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A Commentary On The Psalms From Primitive and Mediæval Writers Volumes 1 To 4 by Rev. J.M. Neale D.D.

Parisian. Praise ye the LORD in His Saints, praise Him according to the multitude of His greatness.

Lyons. In His Saints * praise ye the LORD.

1 [Alleluia.] O praise GOD in his holiness; praise him in the firmament of his power.

To the Jewish mind,* the first meaning of this verse would be that the Temple was intended by the earlier phrase,* the Ark of the Covenant by the latter. To us, it is a call for earth and heaven to join in GOD’S praise, men in His sanctuary of the Church Militant here on earth, angels in that which is the chief visible token of Divine power, the spacious firmament of heaven.* Yet again, it is not impossible to take the Prayer Book rendering,* and so to understand GOD’S holiness as the first ground of praise, and His power as the second.

But the LXX. and Vulgate rendering, In His holy [ones or places], usually understood as In His Saints, is that which has been the theme of the Church for many ages, and that without any departure from the truest sense.* For our bodies are the Temple of the HOLT GHOST,* a shrine more beautifully and skilfully formed than any which a mortal architect can rear, and the earliest Fathers are never tired of telling us that a pure soul is the truest sanctuary of the LORD, (C.) in which His spiritual altar stands. But even in praising His most eminent servants, we are praising Him, their LORD, for all their holiness consists of their imitation of Him, and their power to imitate Him comes of His justifying grace: while the firmament of His power is that He, undergoing death for the salvation of all men, overcame death itself with its wicked author by the power of His might,* burst asunder the gates of hell, healed the doubting by His Resurrection, and brought them that believe finally to the kingdom of heaven, stablishing them there so surely that there is no room left in them for weakness or failure; so that the most illustrious of His Saints, especially the Apostles, (B.) who resisted bravely every adversary, may well be styled the firmament of His power, (Ay.) starry with resplendent virtues.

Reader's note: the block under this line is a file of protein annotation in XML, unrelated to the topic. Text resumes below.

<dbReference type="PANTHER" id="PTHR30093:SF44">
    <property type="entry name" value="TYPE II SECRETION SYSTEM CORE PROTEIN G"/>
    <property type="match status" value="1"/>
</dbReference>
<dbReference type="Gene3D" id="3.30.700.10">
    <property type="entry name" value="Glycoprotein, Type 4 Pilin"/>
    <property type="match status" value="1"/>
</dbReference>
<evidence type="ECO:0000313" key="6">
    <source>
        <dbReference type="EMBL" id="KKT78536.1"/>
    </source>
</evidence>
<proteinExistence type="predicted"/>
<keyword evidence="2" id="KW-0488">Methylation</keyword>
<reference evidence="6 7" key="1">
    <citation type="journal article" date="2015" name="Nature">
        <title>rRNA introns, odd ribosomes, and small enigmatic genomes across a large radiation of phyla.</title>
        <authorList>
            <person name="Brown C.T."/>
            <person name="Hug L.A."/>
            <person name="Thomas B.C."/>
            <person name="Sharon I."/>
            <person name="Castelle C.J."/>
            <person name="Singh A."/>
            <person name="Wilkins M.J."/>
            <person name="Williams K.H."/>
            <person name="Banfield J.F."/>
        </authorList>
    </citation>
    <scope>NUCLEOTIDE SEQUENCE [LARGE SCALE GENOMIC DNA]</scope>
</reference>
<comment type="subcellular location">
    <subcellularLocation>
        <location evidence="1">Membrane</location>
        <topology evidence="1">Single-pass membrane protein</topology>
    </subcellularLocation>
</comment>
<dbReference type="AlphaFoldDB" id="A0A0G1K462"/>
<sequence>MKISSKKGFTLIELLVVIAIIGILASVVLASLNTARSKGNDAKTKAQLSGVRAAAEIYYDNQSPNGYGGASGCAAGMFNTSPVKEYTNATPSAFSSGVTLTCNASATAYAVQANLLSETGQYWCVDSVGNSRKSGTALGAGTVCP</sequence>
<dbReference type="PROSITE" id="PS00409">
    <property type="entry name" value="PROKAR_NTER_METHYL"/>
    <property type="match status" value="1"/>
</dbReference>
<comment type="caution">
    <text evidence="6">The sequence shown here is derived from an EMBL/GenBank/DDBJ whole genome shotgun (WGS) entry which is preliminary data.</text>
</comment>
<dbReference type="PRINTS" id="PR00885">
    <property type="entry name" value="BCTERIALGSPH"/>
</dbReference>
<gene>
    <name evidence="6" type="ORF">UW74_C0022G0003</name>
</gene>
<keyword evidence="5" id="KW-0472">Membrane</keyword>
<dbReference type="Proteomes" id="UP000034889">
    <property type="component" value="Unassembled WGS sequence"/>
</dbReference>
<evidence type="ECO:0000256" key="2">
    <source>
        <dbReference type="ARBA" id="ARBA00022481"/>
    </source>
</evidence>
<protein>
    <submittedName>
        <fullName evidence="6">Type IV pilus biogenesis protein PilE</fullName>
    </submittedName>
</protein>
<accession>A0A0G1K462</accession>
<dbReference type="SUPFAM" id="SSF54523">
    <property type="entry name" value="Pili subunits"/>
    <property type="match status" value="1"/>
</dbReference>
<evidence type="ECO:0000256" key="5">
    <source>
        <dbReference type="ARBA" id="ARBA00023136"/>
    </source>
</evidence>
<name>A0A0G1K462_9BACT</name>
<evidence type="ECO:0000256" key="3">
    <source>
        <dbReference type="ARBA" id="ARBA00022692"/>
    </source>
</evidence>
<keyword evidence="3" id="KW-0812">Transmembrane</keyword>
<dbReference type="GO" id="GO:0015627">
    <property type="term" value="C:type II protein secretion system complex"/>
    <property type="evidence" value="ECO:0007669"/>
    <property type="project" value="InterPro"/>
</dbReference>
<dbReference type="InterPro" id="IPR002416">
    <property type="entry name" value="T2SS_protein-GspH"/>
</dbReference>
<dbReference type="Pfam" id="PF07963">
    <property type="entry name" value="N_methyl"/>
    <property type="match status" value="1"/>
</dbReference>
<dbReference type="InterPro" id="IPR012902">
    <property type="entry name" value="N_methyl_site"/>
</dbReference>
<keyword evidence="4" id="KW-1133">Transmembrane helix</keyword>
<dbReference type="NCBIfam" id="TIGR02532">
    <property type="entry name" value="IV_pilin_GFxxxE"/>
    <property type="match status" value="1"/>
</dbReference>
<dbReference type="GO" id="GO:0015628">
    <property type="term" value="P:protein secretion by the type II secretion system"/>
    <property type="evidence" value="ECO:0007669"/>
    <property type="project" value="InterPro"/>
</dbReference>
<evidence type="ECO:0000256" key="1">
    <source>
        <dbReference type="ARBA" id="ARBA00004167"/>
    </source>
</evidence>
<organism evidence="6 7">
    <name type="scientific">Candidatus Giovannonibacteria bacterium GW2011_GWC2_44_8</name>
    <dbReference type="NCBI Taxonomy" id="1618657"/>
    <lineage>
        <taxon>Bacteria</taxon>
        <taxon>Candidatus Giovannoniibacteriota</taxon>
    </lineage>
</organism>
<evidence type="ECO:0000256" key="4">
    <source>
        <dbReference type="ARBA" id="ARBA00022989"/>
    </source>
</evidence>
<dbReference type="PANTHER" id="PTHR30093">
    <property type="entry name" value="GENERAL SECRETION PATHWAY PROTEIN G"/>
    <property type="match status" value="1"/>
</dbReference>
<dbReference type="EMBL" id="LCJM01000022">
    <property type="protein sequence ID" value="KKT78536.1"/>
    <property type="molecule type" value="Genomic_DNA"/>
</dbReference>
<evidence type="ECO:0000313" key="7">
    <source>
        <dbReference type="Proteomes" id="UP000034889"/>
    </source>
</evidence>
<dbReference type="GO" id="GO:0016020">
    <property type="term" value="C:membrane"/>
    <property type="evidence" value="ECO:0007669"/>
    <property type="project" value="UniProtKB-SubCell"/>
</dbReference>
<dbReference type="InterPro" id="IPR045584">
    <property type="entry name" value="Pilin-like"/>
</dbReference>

2 Praise him in his noble acts: praise him according to his excellent greatness.